________________ CM . . . . Volume XXIV Number 26. . . . March 9, 2018


Tiny the Canada Easter Bunny.

Eric James. Illustrated by Sara Sanchez.
Naperville, IL: Sourcebooks Jabberwocky (Distributed in Canada by Raincoast Books), 2018.
32 pp., hardcover, $13.99.
ISBN 978-1-4926-5913-6.

Preschool-grade 1 / Ages 3-6.

Review by Dave Jenkinson.

** /4



“Hello,” squeaks a mouse
in his fake bunny ear.
“Oh my, how you’ve grown
since I met you last year.
I’m Marvin, remember?
You’re running quite late...
I’ll help if you like.”
Tiny nods and says,

They head to Toronto,
and rush through the streets,
delivering handfuls of
chocolately treats.

Next Montreal,Winnipeg,
Vancouver too.
There’s not much time left
but there’s SO MUCH to do!


It’s Easter morning, and Tiny the elephant, while out for a jog, hears a cry for help. Responding to it, Tiny finds Fluff, the Easter Bunny, stuck in a hollow log where Fluff had been hiding Easter eggs. Despite his best efforts, Tiny cannot extricate Fluff, and so he volunteers to take over Fluff’s egg delivery duties. Tiny assumes his rabbit role by first squeezing himself into a pink bunny costume and then gets off to a good hopping start, but the distances he must travel, coupled with his need to maintain his bunny persona by hopping, exhaust him, and he collapses. In his weary state, Tiny is confronted by a mouse named Marvin who points out that “Fluff” had grown since they had met the previous year. Marvin volunteers to assist Fluff/Tiny, and the pair set off, with Marvin providing increasing instructions to Fluff/Tiny while also criticizing Fluff/Tiny’s “rabbitness”. Finally, Marvin confronts Fluff/Tiny, accusing him of not being a bunny. Tiny confesses, tearfully admitting that “I thought I could do the / things that real bunnies do.” And Marvin’s advice?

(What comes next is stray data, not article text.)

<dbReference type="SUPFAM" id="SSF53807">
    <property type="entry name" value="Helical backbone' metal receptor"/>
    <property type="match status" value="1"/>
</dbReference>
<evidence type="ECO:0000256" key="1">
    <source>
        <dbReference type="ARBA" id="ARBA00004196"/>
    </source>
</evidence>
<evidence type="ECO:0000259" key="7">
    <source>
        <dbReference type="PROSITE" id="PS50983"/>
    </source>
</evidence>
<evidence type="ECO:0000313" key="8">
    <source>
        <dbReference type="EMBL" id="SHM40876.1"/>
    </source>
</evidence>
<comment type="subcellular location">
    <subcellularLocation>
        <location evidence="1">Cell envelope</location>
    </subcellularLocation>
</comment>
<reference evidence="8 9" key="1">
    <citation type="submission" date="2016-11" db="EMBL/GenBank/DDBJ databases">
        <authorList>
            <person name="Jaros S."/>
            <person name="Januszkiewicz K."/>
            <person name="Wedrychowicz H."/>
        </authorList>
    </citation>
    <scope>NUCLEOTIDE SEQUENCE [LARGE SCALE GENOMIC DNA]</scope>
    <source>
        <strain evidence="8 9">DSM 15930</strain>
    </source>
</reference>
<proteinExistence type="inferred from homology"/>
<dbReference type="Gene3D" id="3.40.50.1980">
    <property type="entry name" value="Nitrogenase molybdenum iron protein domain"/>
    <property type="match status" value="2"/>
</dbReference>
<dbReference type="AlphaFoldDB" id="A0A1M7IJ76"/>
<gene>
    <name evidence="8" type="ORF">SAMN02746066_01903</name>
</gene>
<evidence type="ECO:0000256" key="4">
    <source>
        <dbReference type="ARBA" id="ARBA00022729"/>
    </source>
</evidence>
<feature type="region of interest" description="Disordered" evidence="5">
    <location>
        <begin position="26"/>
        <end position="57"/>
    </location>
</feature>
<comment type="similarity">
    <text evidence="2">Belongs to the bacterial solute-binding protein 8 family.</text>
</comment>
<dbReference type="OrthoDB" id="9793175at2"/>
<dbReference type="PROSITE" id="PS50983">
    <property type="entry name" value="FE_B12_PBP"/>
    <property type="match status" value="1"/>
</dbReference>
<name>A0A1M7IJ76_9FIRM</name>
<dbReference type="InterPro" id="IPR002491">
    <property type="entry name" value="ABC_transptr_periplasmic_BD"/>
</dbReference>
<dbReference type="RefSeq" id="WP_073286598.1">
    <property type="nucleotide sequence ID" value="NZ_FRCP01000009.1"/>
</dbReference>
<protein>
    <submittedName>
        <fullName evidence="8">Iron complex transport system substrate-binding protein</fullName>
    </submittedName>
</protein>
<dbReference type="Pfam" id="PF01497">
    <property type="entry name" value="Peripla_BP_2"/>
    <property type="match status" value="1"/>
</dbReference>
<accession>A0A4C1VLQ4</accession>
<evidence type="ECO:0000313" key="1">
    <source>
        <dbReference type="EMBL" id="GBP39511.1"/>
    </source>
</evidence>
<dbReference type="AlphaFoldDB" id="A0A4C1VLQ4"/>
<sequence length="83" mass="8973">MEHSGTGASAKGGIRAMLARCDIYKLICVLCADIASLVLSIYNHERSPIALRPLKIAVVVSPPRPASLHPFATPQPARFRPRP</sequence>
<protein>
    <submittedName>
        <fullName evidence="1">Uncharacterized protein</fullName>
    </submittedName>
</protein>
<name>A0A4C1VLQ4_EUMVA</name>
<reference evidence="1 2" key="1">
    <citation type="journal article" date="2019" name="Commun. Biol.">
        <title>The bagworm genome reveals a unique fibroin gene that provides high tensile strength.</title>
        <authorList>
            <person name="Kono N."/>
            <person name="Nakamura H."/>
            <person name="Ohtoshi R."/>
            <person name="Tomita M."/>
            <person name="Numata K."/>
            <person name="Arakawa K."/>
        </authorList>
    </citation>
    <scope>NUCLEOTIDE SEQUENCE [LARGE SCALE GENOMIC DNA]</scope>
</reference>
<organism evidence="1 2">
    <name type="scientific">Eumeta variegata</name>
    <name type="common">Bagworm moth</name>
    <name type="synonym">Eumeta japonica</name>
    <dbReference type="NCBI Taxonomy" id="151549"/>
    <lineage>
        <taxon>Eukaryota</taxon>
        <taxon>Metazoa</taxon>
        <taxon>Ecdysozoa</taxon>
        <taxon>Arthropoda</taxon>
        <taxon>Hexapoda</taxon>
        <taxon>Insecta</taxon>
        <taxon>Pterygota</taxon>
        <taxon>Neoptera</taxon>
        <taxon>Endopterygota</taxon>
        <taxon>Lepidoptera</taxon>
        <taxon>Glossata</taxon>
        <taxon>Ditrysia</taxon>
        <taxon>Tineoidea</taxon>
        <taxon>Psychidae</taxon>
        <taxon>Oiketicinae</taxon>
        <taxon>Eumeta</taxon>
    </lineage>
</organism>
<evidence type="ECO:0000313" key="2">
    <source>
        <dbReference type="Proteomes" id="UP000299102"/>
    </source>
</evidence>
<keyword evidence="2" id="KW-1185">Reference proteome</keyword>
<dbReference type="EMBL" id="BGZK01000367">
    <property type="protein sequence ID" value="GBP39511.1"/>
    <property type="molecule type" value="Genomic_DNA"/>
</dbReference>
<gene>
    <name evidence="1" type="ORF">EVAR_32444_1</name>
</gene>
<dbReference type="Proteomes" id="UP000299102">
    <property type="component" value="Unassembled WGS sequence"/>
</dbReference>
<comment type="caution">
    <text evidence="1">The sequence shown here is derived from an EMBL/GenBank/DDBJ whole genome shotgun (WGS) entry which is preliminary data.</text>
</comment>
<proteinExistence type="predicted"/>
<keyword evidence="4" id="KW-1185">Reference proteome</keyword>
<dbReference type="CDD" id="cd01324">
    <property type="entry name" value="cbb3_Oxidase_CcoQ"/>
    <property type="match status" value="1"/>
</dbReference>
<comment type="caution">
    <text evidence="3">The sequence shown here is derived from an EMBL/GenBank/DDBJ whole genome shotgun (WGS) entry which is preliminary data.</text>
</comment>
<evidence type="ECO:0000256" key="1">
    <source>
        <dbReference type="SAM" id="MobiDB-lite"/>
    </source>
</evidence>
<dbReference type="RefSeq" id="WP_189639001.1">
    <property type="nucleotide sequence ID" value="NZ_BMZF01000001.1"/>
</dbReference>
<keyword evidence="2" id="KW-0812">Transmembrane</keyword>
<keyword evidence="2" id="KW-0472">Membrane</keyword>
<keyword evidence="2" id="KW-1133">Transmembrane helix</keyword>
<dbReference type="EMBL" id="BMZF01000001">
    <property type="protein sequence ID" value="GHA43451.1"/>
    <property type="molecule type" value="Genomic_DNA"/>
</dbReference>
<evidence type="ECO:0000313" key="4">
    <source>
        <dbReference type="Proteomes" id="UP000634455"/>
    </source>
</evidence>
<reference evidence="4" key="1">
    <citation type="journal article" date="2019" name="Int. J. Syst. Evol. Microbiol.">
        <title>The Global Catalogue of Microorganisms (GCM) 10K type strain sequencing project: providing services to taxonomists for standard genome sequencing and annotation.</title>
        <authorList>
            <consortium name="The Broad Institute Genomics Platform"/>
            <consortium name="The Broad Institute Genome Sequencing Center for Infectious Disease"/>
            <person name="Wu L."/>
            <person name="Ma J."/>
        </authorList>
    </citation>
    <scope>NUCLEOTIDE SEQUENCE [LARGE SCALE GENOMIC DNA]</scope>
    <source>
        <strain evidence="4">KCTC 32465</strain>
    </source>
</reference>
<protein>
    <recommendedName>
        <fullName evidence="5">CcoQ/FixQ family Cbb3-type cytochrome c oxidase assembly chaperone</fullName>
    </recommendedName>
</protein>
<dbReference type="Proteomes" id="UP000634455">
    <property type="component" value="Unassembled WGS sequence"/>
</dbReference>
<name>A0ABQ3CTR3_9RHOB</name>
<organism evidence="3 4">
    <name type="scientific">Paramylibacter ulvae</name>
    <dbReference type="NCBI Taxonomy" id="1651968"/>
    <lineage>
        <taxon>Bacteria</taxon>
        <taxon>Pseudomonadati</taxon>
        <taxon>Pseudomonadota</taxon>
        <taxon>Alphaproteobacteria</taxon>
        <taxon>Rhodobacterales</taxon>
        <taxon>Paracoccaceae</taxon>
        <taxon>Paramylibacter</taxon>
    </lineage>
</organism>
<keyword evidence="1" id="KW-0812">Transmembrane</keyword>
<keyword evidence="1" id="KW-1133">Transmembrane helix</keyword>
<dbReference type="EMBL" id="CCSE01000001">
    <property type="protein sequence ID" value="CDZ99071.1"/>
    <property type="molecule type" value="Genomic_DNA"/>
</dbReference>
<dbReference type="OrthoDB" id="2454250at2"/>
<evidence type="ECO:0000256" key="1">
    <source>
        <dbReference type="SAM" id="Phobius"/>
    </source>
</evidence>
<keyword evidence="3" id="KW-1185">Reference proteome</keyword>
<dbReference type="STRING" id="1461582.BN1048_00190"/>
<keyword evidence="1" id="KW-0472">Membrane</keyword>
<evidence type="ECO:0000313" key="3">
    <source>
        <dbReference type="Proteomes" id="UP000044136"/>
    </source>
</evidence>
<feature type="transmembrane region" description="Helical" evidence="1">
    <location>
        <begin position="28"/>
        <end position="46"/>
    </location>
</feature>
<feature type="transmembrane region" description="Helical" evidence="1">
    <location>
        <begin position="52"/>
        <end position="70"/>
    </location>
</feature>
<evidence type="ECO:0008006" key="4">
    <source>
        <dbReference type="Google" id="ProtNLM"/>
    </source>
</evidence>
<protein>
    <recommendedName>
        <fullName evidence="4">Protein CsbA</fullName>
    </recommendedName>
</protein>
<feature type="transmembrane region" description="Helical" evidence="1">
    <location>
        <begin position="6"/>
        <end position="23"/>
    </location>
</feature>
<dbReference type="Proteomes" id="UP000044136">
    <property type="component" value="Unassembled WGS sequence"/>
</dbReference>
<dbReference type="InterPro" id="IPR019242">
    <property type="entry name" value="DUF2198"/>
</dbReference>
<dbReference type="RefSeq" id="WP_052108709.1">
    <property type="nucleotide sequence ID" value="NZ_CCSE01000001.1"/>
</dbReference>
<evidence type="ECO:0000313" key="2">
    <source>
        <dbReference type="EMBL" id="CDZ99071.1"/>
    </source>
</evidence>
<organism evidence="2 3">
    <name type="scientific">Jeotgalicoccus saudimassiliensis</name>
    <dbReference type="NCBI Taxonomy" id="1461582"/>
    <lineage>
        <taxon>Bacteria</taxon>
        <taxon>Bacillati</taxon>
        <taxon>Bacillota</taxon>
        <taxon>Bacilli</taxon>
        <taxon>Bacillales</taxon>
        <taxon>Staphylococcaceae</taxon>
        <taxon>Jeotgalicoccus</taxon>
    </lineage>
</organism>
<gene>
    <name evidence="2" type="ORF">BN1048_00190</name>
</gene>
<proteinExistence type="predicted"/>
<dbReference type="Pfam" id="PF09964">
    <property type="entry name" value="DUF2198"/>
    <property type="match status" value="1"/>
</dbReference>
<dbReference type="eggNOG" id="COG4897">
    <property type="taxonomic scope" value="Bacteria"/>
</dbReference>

You need to start using the talents you’ve got. Be proud to be YOU. Don’t be something you’re not!”

     And so Tiny uses what he’s got - his trunk - and finishes the egg delivery route before returning to Fluff and, water-cannon like, successfully ejecting the Easter Bunny from the log.

     Tiny the Easter Bunny, with Sanchez’s cartoon-like illustrations, is a simple, fun read that also contains a subtle moral. What’s that? I missed the word Canada in the book’s title? When a book’s “Canadian” content consists only of labels (A “Canuck Runner” labelled sweatband on a jogging Tiny and a shop carrying a “The Canada Chew” sign) and Canadian place names are randomly inserted into James’ poetry, then the book, at best, can only be labelled as “Canada Lite”. Though Sanchez does place a few Canadian buildings into her backgrounds, only a handful of the book’s intended audience will likely recognize any beyond the Parliament Building.

     The closing endpapers invite readers to find the Easter eggs hidden in the picture. Purchase Tiny the Canada Easter Bunny if your collection needs more Easter books and not because it requires more Canadian content.

Recommended with Reservations.

Dave Jenkinson, CM’s editor, lives in Winnipeg, MB.

To comment on this title or this review, send mail to cm@umanitoba.ca.

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